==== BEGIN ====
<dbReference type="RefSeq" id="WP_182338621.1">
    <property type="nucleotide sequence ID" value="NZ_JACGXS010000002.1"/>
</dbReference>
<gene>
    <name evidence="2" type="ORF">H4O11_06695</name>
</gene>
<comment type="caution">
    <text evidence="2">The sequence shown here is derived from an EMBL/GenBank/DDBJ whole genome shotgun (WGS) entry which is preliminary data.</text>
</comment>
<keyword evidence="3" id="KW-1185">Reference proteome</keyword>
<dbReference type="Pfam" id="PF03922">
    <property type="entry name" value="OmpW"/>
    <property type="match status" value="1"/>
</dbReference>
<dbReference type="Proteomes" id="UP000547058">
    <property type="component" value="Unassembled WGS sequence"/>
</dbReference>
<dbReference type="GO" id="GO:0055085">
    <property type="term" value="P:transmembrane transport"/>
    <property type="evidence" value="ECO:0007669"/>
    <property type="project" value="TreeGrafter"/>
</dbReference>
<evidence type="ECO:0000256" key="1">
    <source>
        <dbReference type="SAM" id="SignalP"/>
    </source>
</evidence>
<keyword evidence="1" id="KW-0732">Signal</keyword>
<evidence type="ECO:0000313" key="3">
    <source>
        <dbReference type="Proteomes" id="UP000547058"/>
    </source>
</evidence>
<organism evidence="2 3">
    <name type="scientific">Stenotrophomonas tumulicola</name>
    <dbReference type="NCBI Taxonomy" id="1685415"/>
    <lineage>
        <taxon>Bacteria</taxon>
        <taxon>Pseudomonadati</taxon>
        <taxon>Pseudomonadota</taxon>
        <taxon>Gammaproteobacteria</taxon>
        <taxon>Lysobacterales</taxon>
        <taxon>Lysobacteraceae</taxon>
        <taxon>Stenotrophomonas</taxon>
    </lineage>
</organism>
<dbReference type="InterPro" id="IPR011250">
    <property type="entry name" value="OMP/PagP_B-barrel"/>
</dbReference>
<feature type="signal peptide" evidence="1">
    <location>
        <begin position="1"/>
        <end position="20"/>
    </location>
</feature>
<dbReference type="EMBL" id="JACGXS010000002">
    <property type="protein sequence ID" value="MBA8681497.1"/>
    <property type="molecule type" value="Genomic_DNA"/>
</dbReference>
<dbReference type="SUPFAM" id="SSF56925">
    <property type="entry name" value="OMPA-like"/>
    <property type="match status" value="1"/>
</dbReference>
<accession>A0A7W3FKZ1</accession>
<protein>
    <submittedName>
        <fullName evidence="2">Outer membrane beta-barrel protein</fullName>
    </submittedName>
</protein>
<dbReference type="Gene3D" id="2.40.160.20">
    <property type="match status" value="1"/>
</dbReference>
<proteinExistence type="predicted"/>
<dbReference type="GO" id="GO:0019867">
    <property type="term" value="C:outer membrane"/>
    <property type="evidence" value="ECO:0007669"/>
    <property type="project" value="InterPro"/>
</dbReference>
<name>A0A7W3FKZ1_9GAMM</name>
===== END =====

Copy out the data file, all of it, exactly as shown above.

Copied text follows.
<dbReference type="RefSeq" id="WP_182338621.1">
    <property type="nucleotide sequence ID" value="NZ_JACGXS010000002.1"/>
</dbReference>
<gene>
    <name evidence="2" type="ORF">H4O11_06695</name>
</gene>
<comment type="caution">
    <text evidence="2">The sequence shown here is derived from an EMBL/GenBank/DDBJ whole genome shotgun (WGS) entry which is preliminary data.</text>
</comment>
<keyword evidence="3" id="KW-1185">Reference proteome</keyword>
<dbReference type="Pfam" id="PF03922">
    <property type="entry name" value="OmpW"/>
    <property type="match status" value="1"/>
</dbReference>
<dbReference type="Proteomes" id="UP000547058">
    <property type="component" value="Unassembled WGS sequence"/>
</dbReference>
<dbReference type="GO" id="GO:0055085">
    <property type="term" value="P:transmembrane transport"/>
    <property type="evidence" value="ECO:0007669"/>
    <property type="project" value="TreeGrafter"/>
</dbReference>
<evidence type="ECO:0000256" key="1">
    <source>
        <dbReference type="SAM" id="SignalP"/>
    </source>
</evidence>
<keyword evidence="1" id="KW-0732">Signal</keyword>
<evidence type="ECO:0000313" key="3">
    <source>
        <dbReference type="Proteomes" id="UP000547058"/>
    </source>
</evidence>
<organism evidence="2 3">
    <name type="scientific">Stenotrophomonas tumulicola</name>
    <dbReference type="NCBI Taxonomy" id="1685415"/>
    <lineage>
        <taxon>Bacteria</taxon>
        <taxon>Pseudomonadati</taxon>
        <taxon>Pseudomonadota</taxon>
        <taxon>Gammaproteobacteria</taxon>
        <taxon>Lysobacterales</taxon>
        <taxon>Lysobacteraceae</taxon>
        <taxon>Stenotrophomonas</taxon>
    </lineage>
</organism>
<dbReference type="InterPro" id="IPR011250">
    <property type="entry name" value="OMP/PagP_B-barrel"/>
</dbReference>
<feature type="signal peptide" evidence="1">
    <location>
        <begin position="1"/>
        <end position="20"/>
    </location>
</feature>
<dbReference type="EMBL" id="JACGXS010000002">
    <property type="protein sequence ID" value="MBA8681497.1"/>
    <property type="molecule type" value="Genomic_DNA"/>
</dbReference>
<dbReference type="SUPFAM" id="SSF56925">
    <property type="entry name" value="OMPA-like"/>
    <property type="match status" value="1"/>
</dbReference>
<accession>A0A7W3FKZ1</accession>
<protein>
    <submittedName>
        <fullName evidence="2">Outer membrane beta-barrel protein</fullName>
    </submittedName>
</protein>
<dbReference type="Gene3D" id="2.40.160.20">
    <property type="match status" value="1"/>
</dbReference>
<proteinExistence type="predicted"/>
<dbReference type="GO" id="GO:0019867">
    <property type="term" value="C:outer membrane"/>
    <property type="evidence" value="ECO:0007669"/>
    <property type="project" value="InterPro"/>
</dbReference>
<name>A0A7W3FKZ1_9GAMM</name>